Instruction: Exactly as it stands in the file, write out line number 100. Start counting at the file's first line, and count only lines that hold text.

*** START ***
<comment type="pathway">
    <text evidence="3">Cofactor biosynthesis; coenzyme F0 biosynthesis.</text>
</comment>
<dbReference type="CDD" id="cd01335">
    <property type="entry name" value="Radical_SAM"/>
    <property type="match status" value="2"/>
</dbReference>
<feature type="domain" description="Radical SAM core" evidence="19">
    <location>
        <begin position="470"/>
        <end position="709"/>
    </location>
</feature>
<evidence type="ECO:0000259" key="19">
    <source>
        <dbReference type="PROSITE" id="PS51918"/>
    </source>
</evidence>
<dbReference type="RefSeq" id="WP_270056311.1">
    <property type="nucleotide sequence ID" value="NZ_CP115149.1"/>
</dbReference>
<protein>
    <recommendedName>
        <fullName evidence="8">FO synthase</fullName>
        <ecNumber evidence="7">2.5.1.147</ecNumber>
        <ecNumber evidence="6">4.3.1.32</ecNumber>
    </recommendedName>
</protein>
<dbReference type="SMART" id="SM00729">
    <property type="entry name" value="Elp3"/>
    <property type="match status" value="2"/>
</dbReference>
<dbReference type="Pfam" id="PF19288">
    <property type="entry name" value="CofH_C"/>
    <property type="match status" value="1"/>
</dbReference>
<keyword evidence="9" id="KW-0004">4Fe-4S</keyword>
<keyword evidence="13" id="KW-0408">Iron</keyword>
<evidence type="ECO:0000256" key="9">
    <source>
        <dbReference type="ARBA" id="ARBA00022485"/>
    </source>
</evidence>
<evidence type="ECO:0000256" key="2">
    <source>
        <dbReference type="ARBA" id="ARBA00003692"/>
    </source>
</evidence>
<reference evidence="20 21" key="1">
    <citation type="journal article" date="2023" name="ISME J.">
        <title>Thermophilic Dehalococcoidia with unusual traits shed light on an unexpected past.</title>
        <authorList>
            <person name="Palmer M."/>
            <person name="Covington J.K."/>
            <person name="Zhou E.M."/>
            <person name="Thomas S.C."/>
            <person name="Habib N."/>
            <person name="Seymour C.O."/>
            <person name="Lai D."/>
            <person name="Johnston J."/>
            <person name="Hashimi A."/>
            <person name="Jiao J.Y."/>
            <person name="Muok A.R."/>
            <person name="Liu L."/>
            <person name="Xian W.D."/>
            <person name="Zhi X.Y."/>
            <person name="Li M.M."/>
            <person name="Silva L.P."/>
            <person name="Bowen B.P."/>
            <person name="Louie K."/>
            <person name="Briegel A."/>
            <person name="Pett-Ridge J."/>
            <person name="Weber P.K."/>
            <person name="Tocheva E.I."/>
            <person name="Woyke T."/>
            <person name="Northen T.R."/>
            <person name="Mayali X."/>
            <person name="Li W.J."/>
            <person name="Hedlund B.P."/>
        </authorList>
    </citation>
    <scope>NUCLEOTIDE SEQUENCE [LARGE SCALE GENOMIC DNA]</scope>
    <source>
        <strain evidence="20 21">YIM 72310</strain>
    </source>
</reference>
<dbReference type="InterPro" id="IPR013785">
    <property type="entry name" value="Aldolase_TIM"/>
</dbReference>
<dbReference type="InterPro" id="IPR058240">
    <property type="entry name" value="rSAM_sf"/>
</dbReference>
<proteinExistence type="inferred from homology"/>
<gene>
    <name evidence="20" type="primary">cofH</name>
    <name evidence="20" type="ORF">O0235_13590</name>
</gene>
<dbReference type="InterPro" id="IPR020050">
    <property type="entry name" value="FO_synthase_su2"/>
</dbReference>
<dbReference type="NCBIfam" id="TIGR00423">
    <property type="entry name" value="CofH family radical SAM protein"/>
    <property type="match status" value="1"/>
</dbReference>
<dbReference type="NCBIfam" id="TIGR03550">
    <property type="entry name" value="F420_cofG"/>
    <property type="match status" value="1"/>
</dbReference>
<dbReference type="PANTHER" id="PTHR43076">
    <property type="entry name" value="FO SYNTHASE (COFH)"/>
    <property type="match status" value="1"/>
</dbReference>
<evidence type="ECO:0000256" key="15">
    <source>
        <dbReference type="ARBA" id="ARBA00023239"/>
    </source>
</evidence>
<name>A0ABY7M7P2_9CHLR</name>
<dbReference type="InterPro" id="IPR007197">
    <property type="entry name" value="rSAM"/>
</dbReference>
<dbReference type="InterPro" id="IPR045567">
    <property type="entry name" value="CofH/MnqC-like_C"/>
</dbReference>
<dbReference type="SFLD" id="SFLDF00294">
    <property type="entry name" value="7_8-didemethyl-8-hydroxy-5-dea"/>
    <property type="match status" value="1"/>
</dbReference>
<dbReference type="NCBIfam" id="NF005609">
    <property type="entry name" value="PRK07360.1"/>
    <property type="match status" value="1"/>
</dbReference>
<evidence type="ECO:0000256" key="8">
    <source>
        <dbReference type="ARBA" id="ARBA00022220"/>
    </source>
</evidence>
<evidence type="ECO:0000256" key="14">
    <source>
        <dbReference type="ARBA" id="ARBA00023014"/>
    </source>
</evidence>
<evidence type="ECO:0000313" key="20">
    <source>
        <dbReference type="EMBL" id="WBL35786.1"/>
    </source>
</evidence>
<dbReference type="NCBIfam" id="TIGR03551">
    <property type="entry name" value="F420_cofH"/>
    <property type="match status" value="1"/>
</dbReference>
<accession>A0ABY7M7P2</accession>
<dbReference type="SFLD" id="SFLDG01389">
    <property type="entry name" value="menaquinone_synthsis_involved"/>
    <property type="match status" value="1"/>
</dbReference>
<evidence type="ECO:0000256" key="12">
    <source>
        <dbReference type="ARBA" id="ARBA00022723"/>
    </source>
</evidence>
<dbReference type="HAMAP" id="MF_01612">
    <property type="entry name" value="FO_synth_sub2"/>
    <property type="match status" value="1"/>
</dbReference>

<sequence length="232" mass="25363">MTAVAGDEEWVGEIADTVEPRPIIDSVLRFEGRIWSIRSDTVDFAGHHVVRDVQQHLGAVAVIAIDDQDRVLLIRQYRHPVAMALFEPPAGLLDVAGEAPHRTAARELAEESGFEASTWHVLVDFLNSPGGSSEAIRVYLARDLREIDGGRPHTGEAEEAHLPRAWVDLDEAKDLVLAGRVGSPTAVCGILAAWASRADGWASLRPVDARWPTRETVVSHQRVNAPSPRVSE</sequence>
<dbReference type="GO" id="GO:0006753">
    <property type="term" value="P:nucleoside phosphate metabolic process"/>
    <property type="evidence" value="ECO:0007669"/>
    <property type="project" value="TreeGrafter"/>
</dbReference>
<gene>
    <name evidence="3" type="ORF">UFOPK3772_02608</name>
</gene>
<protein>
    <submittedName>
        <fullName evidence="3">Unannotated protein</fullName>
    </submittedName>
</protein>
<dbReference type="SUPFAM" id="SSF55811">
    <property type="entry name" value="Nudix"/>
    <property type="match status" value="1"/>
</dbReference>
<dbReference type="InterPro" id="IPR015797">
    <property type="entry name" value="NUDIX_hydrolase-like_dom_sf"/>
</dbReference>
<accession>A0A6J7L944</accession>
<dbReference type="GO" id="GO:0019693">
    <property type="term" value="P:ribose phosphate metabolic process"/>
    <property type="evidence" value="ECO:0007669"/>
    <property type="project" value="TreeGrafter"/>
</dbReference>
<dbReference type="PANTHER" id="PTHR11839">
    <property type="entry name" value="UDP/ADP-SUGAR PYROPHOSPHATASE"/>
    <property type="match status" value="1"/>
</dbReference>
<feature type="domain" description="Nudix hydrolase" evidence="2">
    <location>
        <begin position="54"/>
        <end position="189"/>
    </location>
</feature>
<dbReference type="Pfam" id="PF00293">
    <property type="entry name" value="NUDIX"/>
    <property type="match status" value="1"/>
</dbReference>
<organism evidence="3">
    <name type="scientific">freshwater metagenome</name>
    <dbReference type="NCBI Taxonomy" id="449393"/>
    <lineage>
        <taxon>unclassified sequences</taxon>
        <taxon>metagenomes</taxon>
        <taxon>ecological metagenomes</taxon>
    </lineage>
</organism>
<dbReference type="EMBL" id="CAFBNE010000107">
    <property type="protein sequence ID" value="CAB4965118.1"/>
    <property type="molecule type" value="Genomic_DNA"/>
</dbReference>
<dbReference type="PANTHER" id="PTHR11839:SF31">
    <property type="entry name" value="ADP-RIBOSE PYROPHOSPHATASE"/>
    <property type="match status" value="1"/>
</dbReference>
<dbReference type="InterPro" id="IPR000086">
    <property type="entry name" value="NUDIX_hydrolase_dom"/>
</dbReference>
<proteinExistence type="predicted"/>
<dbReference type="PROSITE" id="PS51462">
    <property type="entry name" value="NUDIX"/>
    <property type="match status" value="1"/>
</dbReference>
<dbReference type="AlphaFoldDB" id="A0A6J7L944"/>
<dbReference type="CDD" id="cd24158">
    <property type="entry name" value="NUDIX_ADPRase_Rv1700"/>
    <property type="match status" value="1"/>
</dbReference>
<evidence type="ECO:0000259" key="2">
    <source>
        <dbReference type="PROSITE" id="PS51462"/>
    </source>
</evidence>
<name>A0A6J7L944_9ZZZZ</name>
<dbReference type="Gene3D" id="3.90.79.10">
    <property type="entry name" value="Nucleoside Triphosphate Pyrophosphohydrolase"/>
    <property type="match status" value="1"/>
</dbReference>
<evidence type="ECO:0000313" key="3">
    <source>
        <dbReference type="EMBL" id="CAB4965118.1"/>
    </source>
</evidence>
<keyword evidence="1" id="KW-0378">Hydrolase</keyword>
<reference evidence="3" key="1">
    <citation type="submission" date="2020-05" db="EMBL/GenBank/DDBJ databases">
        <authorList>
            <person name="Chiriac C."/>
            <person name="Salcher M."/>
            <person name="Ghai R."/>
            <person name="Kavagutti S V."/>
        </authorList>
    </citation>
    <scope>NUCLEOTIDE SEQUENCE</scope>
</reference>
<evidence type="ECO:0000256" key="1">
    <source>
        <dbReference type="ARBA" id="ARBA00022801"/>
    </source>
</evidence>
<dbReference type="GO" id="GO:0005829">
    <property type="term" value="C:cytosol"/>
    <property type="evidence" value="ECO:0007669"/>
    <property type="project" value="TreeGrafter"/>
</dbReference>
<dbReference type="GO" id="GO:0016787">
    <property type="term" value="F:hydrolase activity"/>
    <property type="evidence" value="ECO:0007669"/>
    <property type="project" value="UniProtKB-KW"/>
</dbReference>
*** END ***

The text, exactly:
</dbReference>